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FBI announces $20,000 reward in 40-year-old case with ties to Indiana

Posted at 11:05 PM, Oct 22, 2021

MASSACHUSETTS — The FBI is offering a reward of up to $20,000 to anyone who can provide information about a 40-year-old case with ties to Indiana, involving longtime fugitive Andrew P. Dabbs.

The FBI Boston Division, the Norton Police Department, and the Massachusetts State Police assigned to the Bristol County District Attorney's Office are asking for the public's assistance in finding Dabbs, who is wanted for allegedly murdering his girlfriend on Oct. 10, 1981.

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According to a release sent by the FBI, Dabbs should be considered armed and dangerous.

Andrew Peter Dabbs, also known as Peter Dabbs, is wanted for the murder of Robin A. Shea.

The couple was driving through Norton, Massachusetts when Dabbs allegedly shot Shea in the chest and pushed her body out of the vehicle and onto the side of a road, where she was later found by a passing motorist.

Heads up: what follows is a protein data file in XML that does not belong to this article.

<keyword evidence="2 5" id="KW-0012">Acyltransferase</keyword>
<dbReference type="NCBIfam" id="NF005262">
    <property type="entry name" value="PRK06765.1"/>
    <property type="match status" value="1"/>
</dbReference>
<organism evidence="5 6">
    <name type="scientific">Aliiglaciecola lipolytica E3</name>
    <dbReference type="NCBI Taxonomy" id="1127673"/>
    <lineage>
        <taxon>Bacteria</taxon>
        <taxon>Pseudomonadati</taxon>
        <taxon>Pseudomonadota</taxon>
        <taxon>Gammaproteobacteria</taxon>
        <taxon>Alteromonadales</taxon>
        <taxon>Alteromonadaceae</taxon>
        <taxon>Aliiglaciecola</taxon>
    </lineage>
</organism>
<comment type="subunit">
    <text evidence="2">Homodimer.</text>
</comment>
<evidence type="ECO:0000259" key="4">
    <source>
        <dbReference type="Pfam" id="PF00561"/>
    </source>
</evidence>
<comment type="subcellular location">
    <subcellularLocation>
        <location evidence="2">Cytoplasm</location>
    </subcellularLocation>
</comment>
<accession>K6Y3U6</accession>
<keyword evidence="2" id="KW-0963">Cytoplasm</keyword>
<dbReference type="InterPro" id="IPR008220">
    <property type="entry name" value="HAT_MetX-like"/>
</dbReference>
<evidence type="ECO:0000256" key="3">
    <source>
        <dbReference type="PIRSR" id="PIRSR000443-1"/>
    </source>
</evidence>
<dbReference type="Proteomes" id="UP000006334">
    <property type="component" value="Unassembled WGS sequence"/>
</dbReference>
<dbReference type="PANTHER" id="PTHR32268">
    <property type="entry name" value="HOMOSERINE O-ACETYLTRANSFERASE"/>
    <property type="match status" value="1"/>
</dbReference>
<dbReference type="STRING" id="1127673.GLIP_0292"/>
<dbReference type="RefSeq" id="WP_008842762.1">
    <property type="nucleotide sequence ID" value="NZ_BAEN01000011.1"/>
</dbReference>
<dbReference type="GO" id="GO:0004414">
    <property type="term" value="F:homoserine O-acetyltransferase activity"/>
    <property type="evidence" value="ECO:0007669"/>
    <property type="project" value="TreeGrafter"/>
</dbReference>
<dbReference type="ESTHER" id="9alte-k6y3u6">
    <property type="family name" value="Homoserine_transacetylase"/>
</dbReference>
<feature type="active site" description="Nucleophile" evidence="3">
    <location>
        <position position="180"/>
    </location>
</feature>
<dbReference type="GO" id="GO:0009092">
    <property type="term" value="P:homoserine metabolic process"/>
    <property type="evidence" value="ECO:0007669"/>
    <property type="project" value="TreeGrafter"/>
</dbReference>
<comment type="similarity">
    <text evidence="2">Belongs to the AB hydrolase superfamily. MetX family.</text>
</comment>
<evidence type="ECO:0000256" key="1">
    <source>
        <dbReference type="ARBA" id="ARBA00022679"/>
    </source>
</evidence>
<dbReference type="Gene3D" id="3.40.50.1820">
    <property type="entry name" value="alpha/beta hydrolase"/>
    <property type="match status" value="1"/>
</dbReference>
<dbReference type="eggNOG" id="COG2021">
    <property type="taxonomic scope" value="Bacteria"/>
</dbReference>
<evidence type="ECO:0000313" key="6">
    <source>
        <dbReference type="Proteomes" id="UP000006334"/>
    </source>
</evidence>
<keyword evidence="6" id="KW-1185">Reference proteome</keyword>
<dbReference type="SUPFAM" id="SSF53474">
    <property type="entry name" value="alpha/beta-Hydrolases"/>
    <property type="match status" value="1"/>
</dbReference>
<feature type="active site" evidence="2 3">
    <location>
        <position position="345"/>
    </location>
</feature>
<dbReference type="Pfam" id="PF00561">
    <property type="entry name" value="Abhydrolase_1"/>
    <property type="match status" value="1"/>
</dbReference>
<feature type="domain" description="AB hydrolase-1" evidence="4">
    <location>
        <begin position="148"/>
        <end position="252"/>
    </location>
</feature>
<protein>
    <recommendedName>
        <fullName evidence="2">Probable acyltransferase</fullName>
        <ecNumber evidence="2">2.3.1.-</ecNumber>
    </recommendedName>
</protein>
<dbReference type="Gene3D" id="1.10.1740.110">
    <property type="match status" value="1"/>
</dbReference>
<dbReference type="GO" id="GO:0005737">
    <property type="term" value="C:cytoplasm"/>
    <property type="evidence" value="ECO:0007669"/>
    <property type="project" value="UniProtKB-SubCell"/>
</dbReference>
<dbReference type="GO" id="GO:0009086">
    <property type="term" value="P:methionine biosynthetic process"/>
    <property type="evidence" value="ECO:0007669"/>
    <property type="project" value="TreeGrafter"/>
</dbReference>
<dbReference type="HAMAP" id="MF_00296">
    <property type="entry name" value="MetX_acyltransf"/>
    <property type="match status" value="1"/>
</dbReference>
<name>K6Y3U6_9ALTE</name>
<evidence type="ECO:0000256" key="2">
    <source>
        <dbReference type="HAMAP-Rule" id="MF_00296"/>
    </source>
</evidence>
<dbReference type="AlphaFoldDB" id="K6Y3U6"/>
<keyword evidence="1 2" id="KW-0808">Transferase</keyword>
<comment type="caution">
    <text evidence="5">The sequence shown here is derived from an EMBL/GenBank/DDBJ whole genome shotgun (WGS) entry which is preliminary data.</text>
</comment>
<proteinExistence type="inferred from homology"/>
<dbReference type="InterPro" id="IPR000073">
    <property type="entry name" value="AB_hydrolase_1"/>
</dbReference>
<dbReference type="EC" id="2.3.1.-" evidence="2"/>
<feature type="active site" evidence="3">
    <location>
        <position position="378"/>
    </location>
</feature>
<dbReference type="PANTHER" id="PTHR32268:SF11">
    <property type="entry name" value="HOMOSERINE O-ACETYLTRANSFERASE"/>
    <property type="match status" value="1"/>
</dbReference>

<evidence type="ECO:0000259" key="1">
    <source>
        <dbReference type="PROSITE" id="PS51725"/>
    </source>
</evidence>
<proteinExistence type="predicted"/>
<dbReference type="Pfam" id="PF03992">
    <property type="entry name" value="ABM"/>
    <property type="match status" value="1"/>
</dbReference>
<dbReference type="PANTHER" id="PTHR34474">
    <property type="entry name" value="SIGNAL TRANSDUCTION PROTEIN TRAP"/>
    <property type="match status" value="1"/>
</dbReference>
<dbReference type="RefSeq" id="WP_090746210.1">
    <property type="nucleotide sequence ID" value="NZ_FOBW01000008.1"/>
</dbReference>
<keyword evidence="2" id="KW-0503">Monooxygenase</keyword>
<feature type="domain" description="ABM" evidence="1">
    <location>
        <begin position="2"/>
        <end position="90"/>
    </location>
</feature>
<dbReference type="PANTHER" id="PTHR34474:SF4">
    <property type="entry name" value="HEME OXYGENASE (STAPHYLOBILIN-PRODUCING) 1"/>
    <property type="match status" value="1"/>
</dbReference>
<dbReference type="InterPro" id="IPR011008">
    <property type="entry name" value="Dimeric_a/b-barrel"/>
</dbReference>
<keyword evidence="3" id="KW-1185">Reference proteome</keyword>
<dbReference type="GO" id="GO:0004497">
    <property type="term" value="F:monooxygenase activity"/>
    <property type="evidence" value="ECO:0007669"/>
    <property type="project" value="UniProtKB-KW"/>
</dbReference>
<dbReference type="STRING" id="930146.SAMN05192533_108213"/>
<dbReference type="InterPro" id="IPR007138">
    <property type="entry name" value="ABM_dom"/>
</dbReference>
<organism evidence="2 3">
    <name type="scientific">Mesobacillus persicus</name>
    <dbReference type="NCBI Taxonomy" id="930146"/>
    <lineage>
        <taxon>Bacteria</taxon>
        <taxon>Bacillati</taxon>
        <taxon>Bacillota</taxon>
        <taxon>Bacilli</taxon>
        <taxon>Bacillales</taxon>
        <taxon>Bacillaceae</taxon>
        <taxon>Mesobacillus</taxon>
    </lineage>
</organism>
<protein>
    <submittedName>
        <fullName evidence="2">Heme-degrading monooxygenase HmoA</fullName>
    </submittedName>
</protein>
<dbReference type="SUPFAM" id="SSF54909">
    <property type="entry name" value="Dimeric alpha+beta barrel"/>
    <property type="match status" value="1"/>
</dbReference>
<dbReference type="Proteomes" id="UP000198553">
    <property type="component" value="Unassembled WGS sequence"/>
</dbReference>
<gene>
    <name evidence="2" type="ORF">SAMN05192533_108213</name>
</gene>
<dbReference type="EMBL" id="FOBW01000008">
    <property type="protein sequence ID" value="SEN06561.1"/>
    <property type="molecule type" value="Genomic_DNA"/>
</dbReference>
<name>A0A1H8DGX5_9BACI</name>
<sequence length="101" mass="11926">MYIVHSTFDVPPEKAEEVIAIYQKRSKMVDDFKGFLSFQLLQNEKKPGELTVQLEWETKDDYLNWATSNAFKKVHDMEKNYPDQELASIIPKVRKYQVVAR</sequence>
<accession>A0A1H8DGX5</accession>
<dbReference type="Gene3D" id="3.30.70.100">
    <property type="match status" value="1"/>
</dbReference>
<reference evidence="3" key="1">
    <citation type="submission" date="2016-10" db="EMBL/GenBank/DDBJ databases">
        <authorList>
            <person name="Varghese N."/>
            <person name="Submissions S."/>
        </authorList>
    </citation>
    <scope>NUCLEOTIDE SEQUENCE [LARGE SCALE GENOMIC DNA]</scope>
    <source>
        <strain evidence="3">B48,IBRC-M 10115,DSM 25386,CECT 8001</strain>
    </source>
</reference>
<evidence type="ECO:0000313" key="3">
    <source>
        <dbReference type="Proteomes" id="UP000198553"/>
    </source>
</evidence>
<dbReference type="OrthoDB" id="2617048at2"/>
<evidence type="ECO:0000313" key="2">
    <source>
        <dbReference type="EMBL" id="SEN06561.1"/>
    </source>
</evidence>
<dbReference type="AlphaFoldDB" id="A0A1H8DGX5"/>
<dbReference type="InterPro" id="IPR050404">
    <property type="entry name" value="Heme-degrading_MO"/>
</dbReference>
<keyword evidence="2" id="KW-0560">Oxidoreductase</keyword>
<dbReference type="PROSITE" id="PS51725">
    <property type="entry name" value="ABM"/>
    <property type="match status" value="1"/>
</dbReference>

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On Nov. 3, 1981, Dabbs was indicted for murder by the Bristol County Superior Court in New Bedford, Massachusetts, and a state warrant was issued for his arrest. On Sept. 20, 1982, a federal arrest warrant was issued for Dabbs by a United States Magistrate in Massachusetts after he was charged with unlawful flight to avoid prosecution.

Dabbs is described as a Black male with brown eyes, and would now be 78 years old. At the time of the murder, he weighed about 180 pounds and was approximately 5 feet 10 inches tall. He had a mole on the right side of his nose, a scar on his arm, and skin grafts on his leg from a burn. He was also an auto mechanic and may have possessed weapons and was known to use drugs.

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According to the FBI, his last known address was in Derry, New Hampshire, but he also has ties to Massachusetts, Colorado, Florida, Indiana, New York, and Pennsylvania.

Robin Shea’s sister, Joyce Carter, added, “The reality is that this is unfinished, it’s unfinished in the sense that I’m talking about it and he’s out there somewhere. Maybe he’s dead, and if he is, I would love to know that, I would love to know more of that detail, and if he isn’t dead if he’s alive, he needs to pay for what he did,” said Robin Shea's sister, Joyce Carter.

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Anyone with information should call the FBI at 1-800-CALL-FBI (1-800-225-5324).